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When we last looked at the ongoing ethical saga of Kimberly Graves and Diana Rubens, the two executives at the troubled Department of Veterans Affairs’ Veterans Benefits Administration (VBA) who abused their power to displace lower ranking employees from their jobs so they could take them for themselves, complete with big relocation bonuses and benefits to lower cost-of-living regions but with no cut in pay, Kimberly Graves had obtained a favorable ruling from an executive branch administrative judge that reversed her demotion—the only penalty she had faced for her unethical actions. Meanwhile, a decision regarding the fate of Diana Rubens demotion was still pending.
At the time, the Chicago-based Merit Systems Protection Board administrative judge who heard the case did not provide any rationale to justify their decision, which resulted in Graves’ annual salary being restored to its pre-demotion level of $173,949.
Since then, another Merit Systems Protection Board administrative judge issued a similar ruling in favor of Diana Rubens, reversing her demotion and restoring her salary to a level of $181,497. But now, at least we have an explanation from the administrative judges in both cases that accounts for the reversal.
It is because both Rubens and Graves’ superiors at the VA knew of their plans and signed off on them. The Washington Post reports on how the VA’s leadership apparently supported Rubens and Graves’ separate plans to oust the incumbents from the jobs they coveted:
An administrative judge reversed Graves’ demotion Friday, saying higher-ranking officials knew about her plans and did nothing to stop them. A different judge reversed Rubens’ demotion Monday on similar grounds.
“There is a significant problem created by the inconsistent treatment of a comparable employee,” Judge William Boulden wrote, referring to Beth McCoy, a VBA official who also pressured a regional manager to leave his position. McCoy was never disciplined and was later promoted, Boulden noted.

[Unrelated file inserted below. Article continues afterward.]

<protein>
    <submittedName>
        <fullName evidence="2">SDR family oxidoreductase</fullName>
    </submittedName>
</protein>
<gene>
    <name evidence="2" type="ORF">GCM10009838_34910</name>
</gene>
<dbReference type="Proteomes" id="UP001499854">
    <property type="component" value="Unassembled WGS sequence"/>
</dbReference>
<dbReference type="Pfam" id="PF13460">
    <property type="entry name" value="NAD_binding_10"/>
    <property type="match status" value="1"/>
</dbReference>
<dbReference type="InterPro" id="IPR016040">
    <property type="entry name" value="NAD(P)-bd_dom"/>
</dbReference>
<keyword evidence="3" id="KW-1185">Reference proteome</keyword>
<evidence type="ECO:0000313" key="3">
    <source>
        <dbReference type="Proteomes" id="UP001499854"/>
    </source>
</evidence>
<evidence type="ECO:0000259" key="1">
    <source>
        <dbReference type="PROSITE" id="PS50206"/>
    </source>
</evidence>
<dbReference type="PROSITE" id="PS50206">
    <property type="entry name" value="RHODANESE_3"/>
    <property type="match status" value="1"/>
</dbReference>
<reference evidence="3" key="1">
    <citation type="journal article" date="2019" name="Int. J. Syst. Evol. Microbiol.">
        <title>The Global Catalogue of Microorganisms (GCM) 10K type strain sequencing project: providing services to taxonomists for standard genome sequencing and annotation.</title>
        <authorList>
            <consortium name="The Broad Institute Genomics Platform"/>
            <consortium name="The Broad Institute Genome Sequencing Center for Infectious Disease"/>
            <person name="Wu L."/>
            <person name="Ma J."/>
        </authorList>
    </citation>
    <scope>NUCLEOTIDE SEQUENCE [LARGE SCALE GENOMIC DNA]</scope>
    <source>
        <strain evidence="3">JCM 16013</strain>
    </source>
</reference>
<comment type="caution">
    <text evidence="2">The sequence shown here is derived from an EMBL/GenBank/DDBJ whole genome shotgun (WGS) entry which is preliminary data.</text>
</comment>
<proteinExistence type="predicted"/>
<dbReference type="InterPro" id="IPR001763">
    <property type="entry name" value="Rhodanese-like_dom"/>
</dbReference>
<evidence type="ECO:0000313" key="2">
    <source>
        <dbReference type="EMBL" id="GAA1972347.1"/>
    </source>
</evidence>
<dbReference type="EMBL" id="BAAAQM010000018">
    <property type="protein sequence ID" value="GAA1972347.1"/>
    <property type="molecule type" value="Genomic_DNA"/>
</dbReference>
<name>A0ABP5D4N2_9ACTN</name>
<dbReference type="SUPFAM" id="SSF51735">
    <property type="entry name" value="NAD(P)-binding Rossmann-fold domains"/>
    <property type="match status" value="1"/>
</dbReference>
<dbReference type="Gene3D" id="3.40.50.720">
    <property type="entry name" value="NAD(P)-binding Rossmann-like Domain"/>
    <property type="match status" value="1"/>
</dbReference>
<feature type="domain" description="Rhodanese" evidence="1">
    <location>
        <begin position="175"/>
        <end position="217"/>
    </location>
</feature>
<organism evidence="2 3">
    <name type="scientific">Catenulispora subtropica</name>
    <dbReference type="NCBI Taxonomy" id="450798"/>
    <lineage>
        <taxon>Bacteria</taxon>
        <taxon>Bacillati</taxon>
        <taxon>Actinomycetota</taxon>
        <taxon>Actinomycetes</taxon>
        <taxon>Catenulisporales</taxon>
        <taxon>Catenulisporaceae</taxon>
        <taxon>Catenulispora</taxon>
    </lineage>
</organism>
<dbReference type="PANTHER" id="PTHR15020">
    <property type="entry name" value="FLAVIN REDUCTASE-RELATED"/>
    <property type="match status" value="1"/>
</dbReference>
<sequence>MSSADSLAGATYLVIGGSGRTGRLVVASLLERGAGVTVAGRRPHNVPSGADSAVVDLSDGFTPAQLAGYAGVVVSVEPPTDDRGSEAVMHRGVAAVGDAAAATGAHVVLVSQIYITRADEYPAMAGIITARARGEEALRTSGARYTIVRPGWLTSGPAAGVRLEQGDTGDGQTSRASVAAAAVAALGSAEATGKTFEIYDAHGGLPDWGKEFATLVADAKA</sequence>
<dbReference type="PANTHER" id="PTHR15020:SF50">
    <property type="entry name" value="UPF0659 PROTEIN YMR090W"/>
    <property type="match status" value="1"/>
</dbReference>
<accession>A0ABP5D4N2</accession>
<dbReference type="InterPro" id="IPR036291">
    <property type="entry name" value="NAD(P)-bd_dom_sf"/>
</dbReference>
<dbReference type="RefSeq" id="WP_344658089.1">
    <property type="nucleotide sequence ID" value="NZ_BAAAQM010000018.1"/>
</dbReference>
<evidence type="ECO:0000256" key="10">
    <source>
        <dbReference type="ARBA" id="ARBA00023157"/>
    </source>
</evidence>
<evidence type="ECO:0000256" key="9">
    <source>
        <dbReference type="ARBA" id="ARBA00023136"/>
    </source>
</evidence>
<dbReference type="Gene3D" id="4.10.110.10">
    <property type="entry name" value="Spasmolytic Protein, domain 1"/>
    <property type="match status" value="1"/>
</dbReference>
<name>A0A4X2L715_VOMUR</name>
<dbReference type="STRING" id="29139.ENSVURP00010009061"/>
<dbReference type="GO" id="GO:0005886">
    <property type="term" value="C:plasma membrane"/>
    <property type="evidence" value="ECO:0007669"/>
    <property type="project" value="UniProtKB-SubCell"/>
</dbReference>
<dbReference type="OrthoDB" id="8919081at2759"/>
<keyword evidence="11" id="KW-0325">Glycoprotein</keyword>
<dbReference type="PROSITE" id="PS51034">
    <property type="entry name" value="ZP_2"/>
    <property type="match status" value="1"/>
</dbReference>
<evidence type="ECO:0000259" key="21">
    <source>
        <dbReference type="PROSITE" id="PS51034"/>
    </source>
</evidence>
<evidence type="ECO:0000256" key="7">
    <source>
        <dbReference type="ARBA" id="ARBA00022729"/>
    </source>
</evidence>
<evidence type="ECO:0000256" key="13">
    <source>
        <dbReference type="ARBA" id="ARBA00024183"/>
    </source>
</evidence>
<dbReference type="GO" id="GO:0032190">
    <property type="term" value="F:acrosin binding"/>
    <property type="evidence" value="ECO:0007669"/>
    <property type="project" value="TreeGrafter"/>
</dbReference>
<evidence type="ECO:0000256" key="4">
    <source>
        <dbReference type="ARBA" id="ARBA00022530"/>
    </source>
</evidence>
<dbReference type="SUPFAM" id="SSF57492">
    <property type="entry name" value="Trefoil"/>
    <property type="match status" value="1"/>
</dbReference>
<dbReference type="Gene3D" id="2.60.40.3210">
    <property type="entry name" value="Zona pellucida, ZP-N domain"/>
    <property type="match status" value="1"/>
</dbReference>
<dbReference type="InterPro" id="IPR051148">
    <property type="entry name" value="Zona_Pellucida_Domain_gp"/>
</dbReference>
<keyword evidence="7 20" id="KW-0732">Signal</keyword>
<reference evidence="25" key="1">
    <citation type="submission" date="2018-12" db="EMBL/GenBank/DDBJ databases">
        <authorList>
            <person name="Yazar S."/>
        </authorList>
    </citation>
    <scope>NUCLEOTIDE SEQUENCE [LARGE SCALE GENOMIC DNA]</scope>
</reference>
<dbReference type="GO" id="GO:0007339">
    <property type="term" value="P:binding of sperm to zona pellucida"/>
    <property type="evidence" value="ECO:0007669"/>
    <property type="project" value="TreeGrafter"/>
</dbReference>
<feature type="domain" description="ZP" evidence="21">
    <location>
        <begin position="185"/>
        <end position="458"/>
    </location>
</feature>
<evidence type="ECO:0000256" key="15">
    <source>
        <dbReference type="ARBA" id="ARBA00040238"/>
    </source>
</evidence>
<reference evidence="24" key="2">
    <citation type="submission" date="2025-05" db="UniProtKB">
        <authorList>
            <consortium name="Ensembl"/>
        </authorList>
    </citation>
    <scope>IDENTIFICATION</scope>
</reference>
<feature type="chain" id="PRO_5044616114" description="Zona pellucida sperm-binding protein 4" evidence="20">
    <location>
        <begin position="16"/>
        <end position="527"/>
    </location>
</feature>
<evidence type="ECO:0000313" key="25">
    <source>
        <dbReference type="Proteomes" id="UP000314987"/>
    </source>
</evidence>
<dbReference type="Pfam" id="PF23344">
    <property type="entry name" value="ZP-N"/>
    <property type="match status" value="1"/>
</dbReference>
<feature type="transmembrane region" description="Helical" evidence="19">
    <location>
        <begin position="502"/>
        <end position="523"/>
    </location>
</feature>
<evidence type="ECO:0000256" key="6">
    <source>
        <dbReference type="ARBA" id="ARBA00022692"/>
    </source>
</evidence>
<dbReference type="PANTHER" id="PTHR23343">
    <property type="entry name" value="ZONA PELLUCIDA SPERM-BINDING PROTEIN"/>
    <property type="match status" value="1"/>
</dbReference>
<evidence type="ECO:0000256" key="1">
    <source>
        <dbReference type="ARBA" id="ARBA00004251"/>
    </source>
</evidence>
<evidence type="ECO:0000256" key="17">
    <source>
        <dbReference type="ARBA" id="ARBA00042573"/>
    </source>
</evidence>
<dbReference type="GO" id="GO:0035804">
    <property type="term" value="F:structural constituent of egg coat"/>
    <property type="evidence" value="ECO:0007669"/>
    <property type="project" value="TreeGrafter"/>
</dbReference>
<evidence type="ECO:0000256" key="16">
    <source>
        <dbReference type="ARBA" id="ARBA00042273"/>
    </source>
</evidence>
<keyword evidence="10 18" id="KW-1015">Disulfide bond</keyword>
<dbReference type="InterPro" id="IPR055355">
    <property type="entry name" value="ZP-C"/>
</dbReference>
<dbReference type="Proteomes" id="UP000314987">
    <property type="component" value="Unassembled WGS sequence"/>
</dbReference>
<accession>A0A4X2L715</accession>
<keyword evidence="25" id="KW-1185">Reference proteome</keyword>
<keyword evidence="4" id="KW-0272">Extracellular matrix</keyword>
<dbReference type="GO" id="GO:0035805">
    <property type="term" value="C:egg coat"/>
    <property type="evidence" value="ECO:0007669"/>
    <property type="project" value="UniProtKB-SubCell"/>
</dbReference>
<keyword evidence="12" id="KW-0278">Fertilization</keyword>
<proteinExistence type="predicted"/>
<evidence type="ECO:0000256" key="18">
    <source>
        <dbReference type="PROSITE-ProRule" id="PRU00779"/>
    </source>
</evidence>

Rubens told the judge at a hearing that she “did not hide any of her actions” and that at least three higher-ranking VA officials — including Allison Hickey, the VA’s undersecretary for benefits — were aware of the scheme.
Hickey resigned in October amid criticism of a chronic backlog in disability claims and questions about her role in the transfers obtained by Rubens and Graves. The report by the inspector general’s office said Hickey and other top VA officials likely encouraged the scheme.
And so, with the assistance of two executive branch administrative judges, the institutionalization of corruption at the VA has deepened.
Meanwhile, the man who demoted both Graves and Rubens for their actions, VA Deputy Secretary Sloan Gibson, has said that he still intends to punish them for their ethical transgressions. The Washington Post also reports on that aspect of the story.
Gibson said Tuesday he did not believe it was right for Rubens and Graves to go unpunished when charges against them were sustained.
“I do not believe it’s the intent of Congress, and I don’t believe it’s the right thing” to allow employees who commit wrongdoing to go unpunished, Gibson told reporters in a conference call. “I intend to take some punitive action” against Rubens and Graves.
If the name Sloan Gibson sounds familiar, it is because he is the VA official who testified before a U.S. Congressional committee that “you can’t fire your way to excellence“.
Here is our reaction to Gibson’s exclamation from just over a month ago:
Given what we’ve learned of the state of personnel demotions at the VA, Gibson doesn’t seem particularly capable of enforcing demotions as a path to excellence either. In all his many years in the private sector, he also appears to have not learned that a change of leadership is one of the first definitive steps that you can take to stop the bleeding in a failing enterprise. Sadly, the VA under its current leadership is hemorrhaging blood in more ways than one.
Maybe he’ll listen this time. And as a bonus, in identifying their higher ranking co-conspirators, not to mention an additional case that the MSPB’s administrative judges have clearly stated would need to receive similar punitive action, Graves and Rubens may have provided the key for cleaning house at the VA. For the man who wasn’t capable of enforcing demotions as a path to excellence, the question now is whether he capable of taking that more effective action as a better path to excellence?